Sperm Selection Using Magnetic Activated Cell Sorting (MACS)

By BSc, MSc (embryologist) and BA, MA (fertility counselor).
Last Update: 05/29/2014

This new technique of sperm selection using magnetic activated cell sorting is able to remove spermatozoa with apoptosis markers. This is an improvement on the success rates of assisted reproductive technology (ART) for those couples in which the male factor is significant.

Below you have an index with the 4 points we are going to deal with in this article.

Sperm quality

Success of assisted reproductive technology depends significantly on sperm quality, since it has a direct impact on early and late embryo development. This has been highlighted on several studies, although surprisingly there was also a time when it was subject of controversy.

The emergence of the Intracytoplasmic Sperm Injection (ICSI) in the 1990s revolutionized the ARTs and removed the seriousness of the male factor, since it is considered that almost every spermatozoon is able to fertilize an egg by means of ICSI (Palermo et al., 1995). Subsequent studies on molecular biology conducted a deeper exploration on disorders affecting male gametes, and highlighted their importance and impact on assisted reproductive technology (Chemes and Rawe, 2003-2006).

So far, sperm selection before the microinjection was performed on the basis of the classic parameters of motility and morphology. Techniques such as density gradient centrifugation (a.k.a. Percoll method) or swim-up select the sperm according to motility.

There are also other interesting parameters to bear in mind which are known thanks to development in the field of molecular biology. The presence of apoptotic sperm, for instance, may be an important factor causing a low fertilisation and implantation rate (Boe-Hansen et al., 2006, Avendaño et al. 2008).

Apoptotic sperm in the ejaculate

Since it was highlighted, several therapeutic attempts have been performed in order to fight against apoptotic sperm in semen samples. Some of them are, for example, oral antioxidants –according to some researchers, they do not mean a great improvement for the results of ICSI– or sperm retrieval with testicular biopsy –in that case, results showed a great improvement, but it is a rather invasive method.

Anexin columns or MACS (magnetic-activated cell sorting) use the presence in sperm membranes of certain apoptosis markers in order to select and remove them from the semen sample, obtaining this way a fraction free from apoptosis markers and, thus, of better-quality. It is a rather innovative methodology which has been proved to be efficient in several studies as well as safe for human beings.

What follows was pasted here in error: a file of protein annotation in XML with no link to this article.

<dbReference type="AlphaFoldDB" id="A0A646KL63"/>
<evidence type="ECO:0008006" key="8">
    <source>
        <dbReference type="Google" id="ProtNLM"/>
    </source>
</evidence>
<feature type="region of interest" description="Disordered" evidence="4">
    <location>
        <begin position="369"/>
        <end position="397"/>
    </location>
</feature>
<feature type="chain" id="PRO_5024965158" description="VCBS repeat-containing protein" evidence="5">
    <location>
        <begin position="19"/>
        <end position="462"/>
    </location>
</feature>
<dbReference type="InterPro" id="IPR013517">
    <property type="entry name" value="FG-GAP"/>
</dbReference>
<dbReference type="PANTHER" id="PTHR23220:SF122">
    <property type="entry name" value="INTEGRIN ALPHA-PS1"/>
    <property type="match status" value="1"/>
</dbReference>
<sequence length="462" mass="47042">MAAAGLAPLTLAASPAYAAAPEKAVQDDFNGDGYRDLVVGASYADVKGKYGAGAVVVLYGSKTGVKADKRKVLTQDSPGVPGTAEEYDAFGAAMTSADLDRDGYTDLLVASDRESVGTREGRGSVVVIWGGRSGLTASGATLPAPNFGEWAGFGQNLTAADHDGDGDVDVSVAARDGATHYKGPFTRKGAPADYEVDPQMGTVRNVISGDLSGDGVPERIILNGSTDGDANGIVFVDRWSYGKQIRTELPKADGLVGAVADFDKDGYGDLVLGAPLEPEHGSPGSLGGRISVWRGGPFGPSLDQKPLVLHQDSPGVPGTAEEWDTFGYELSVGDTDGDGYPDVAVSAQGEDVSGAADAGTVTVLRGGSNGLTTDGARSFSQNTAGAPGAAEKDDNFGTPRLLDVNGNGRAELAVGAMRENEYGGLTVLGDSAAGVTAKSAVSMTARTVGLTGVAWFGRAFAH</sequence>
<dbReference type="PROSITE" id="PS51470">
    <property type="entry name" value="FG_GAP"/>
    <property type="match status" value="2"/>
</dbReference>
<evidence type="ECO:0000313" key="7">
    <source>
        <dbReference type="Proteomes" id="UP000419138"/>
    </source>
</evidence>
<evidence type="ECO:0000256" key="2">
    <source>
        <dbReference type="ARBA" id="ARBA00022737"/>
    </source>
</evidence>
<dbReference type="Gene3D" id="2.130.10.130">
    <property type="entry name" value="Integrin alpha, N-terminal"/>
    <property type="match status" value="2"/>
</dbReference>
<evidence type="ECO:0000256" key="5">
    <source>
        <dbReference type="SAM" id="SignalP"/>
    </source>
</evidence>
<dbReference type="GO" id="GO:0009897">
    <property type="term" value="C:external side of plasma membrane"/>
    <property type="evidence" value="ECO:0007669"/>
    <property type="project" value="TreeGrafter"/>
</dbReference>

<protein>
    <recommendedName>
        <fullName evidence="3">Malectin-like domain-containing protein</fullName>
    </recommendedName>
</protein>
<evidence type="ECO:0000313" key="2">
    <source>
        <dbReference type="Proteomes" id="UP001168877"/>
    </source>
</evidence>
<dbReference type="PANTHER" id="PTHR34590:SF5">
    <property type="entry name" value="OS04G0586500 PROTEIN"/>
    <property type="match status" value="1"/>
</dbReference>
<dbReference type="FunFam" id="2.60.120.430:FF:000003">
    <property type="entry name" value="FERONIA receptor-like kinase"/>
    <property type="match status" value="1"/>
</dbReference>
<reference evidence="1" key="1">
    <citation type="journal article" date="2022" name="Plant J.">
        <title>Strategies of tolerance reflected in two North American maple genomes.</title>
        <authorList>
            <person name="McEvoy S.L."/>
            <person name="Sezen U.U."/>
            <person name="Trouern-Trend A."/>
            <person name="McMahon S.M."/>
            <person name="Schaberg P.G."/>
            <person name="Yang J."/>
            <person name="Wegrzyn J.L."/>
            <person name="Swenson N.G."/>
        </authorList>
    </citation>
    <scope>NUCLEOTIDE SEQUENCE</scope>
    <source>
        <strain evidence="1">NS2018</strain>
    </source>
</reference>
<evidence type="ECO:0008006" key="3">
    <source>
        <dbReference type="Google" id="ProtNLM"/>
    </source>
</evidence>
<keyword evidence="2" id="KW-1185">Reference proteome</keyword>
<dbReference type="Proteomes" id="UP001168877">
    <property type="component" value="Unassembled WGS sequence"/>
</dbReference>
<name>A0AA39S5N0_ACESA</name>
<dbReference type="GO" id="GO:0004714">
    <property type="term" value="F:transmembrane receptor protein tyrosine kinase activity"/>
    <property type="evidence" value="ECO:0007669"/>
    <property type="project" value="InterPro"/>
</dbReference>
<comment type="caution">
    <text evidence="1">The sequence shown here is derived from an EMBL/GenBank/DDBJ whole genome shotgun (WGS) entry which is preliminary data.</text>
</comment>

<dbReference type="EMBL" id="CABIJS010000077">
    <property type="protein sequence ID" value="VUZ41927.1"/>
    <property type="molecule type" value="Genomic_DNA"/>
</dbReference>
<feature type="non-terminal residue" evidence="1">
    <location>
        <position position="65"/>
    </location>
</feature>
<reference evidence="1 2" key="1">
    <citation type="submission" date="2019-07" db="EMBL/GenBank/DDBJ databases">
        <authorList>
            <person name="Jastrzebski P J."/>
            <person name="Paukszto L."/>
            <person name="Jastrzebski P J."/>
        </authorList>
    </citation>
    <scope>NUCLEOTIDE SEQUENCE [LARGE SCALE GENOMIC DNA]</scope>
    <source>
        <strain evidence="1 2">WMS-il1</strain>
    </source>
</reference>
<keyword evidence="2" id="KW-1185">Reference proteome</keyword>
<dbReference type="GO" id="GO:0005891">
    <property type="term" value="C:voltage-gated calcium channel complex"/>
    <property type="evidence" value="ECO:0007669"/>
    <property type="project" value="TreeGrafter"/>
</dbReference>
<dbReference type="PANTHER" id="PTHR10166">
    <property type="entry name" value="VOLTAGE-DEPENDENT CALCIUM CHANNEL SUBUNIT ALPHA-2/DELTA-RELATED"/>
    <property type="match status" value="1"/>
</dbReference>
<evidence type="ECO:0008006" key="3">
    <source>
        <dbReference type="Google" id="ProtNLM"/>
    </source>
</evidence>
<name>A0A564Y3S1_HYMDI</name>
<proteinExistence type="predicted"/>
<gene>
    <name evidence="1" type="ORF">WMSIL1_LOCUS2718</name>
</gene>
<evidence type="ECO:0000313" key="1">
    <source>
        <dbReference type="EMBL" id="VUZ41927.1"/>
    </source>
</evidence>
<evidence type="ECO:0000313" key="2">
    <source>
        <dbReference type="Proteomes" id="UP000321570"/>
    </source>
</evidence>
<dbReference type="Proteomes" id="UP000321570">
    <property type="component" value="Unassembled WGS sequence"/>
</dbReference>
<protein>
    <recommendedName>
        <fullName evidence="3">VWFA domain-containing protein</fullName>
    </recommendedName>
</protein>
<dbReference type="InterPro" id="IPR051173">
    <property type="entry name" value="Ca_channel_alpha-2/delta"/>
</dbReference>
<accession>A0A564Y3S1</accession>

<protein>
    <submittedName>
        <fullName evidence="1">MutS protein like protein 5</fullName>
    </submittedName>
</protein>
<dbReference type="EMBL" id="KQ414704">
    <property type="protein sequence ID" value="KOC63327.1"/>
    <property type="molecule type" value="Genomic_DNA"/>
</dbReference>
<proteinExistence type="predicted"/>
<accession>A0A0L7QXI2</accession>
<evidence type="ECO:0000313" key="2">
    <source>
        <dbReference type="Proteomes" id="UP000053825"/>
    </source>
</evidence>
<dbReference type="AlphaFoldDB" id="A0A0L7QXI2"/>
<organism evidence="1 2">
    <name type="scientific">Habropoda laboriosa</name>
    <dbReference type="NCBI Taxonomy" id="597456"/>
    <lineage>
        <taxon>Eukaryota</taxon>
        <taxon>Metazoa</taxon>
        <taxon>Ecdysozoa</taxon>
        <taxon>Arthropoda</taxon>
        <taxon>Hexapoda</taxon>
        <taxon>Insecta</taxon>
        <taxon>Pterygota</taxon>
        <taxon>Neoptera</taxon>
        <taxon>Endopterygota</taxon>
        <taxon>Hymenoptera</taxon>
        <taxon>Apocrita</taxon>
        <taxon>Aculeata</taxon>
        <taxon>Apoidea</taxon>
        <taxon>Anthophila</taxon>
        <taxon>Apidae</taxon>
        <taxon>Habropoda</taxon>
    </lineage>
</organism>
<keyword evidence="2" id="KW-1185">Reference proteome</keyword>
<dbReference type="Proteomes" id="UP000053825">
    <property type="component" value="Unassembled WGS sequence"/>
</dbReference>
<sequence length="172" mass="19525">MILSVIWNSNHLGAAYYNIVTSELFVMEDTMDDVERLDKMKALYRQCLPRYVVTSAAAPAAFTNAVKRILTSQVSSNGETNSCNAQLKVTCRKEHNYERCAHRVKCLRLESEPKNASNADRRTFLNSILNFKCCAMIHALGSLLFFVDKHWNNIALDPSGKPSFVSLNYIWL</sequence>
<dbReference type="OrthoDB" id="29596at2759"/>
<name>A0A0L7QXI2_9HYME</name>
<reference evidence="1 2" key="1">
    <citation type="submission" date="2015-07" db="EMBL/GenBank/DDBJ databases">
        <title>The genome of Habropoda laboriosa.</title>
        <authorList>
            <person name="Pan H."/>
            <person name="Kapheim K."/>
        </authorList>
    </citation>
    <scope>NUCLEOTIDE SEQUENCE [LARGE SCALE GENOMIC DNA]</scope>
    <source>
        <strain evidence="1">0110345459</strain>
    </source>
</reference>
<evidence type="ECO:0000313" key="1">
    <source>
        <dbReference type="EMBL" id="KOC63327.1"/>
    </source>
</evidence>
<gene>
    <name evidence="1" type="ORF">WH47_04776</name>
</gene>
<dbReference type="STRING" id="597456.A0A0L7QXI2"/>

How do anexin columns work?

The presence or, conversely, absence of a membrane on certain molecular markers is an excellent indicator for their health status and quality. For example, phosphatidylserine (PS) is associated with apoptotic status. Its presence on the outer membrane of the spermatozoon correlates to a high level of apoptosis. Thus, there is a direct relationship between PS and viability.

The technique is based on the use of magnetic colloidal particles of approximately 50 mm diameter (microbeads) together with anexin V and specific phosphatidylserine antibodies. This will allow altered sperm presenting such translocation on their membrane to join specifically to these microspheres. By using a strong magnetic field, marked sperm would stay trapped by its union to the microspheres in the matrix of the column, taking thus place the physical division of the sperm.

Every study carried out to date show that this is an effective technique for reducing the amount of pre-apoptotic and fragmented spermatozoa. The number of spermatozoa retrieved after being subjected to anexin columns show normal levels of DNA fragmentation. In addition, its use on normal samples enriches the amount of spermatozoa.

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 Neus Ferrando Gilabert
Neus Ferrando Gilabert
BSc, MSc
Bachelor's Degree in Biology from the University of Valencia (UV). Postgraduate Course in Biotechnology of Human Assisted Reproduction from the Miguel Hernández University of Elche (UMH). Experience managing Embryology and Andrology Labs at Centro Médico Manzanera (Logroño, Spain). More information about Neus Ferrando Gilabert
Adapted into english by:
 Sandra Fernández
Sandra Fernández
Fertility Counselor
Bachelor of Arts in Translation and Interpreting (English, Spanish, Catalan, German) from the University of Valencia (UV) and Heriot-Watt University, Riccarton Campus (Edinburgh, UK). Postgraduate Course in Legal Translation from the University of Valencia. Specialist in Medical Translation, with several years of experience in the field of Assisted Reproduction. More information about Sandra Fernández

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